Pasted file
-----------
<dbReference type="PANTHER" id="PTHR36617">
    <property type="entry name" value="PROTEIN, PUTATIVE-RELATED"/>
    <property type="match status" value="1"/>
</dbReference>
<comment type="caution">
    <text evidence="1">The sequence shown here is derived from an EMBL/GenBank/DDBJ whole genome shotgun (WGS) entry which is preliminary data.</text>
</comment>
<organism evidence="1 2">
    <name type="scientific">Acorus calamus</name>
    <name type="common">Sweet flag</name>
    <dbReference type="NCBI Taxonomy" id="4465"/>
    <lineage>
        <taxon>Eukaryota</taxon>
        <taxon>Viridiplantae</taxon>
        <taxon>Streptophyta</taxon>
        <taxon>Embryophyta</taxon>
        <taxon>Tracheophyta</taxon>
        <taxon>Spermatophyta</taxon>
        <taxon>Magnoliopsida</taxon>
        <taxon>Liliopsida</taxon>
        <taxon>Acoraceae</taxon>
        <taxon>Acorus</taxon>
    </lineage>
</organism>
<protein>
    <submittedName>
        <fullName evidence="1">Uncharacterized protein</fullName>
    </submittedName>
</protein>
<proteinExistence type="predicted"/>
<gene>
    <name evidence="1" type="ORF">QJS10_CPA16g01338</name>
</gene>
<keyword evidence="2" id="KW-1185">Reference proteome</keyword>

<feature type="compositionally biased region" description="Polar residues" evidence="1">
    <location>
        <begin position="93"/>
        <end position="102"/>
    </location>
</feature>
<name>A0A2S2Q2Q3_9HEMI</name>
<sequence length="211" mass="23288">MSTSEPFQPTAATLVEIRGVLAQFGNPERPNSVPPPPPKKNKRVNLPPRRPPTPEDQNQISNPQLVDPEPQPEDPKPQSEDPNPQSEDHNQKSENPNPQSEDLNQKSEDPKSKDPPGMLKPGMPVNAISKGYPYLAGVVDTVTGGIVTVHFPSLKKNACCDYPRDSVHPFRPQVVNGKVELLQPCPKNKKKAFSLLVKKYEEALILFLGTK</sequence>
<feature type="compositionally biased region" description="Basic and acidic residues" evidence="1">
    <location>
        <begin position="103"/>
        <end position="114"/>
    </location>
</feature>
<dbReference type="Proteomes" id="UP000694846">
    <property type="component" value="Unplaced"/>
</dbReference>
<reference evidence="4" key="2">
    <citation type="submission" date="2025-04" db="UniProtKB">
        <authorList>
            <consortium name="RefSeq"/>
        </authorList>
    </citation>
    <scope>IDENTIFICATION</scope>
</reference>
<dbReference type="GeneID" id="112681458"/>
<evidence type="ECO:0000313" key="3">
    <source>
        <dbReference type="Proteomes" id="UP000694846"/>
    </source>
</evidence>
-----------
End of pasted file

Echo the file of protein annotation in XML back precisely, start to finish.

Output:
<dbReference type="PANTHER" id="PTHR36617">
    <property type="entry name" value="PROTEIN, PUTATIVE-RELATED"/>
    <property type="match status" value="1"/>
</dbReference>
<comment type="caution">
    <text evidence="1">The sequence shown here is derived from an EMBL/GenBank/DDBJ whole genome shotgun (WGS) entry which is preliminary data.</text>
</comment>
<organism evidence="1 2">
    <name type="scientific">Acorus calamus</name>
    <name type="common">Sweet flag</name>
    <dbReference type="NCBI Taxonomy" id="4465"/>
    <lineage>
        <taxon>Eukaryota</taxon>
        <taxon>Viridiplantae</taxon>
        <taxon>Streptophyta</taxon>
        <taxon>Embryophyta</taxon>
        <taxon>Tracheophyta</taxon>
        <taxon>Spermatophyta</taxon>
        <taxon>Magnoliopsida</taxon>
        <taxon>Liliopsida</taxon>
        <taxon>Acoraceae</taxon>
        <taxon>Acorus</taxon>
    </lineage>
</organism>
<protein>
    <submittedName>
        <fullName evidence="1">Uncharacterized protein</fullName>
    </submittedName>
</protein>
<proteinExistence type="predicted"/>
<gene>
    <name evidence="1" type="ORF">QJS10_CPA16g01338</name>
</gene>
<keyword evidence="2" id="KW-1185">Reference proteome</keyword>

<feature type="compositionally biased region" description="Polar residues" evidence="1">
    <location>
        <begin position="93"/>
        <end position="102"/>
    </location>
</feature>
<name>A0A2S2Q2Q3_9HEMI</name>
<sequence length="211" mass="23288">MSTSEPFQPTAATLVEIRGVLAQFGNPERPNSVPPPPPKKNKRVNLPPRRPPTPEDQNQISNPQLVDPEPQPEDPKPQSEDPNPQSEDHNQKSENPNPQSEDLNQKSEDPKSKDPPGMLKPGMPVNAISKGYPYLAGVVDTVTGGIVTVHFPSLKKNACCDYPRDSVHPFRPQVVNGKVELLQPCPKNKKKAFSLLVKKYEEALILFLGTK</sequence>
<feature type="compositionally biased region" description="Basic and acidic residues" evidence="1">
    <location>
        <begin position="103"/>
        <end position="114"/>
    </location>
</feature>
<dbReference type="Proteomes" id="UP000694846">
    <property type="component" value="Unplaced"/>
</dbReference>
<reference evidence="4" key="2">
    <citation type="submission" date="2025-04" db="UniProtKB">
        <authorList>
            <consortium name="RefSeq"/>
        </authorList>
    </citation>
    <scope>IDENTIFICATION</scope>
</reference>
<dbReference type="GeneID" id="112681458"/>
<evidence type="ECO:0000313" key="3">
    <source>
        <dbReference type="Proteomes" id="UP000694846"/>
    </source>
</evidence>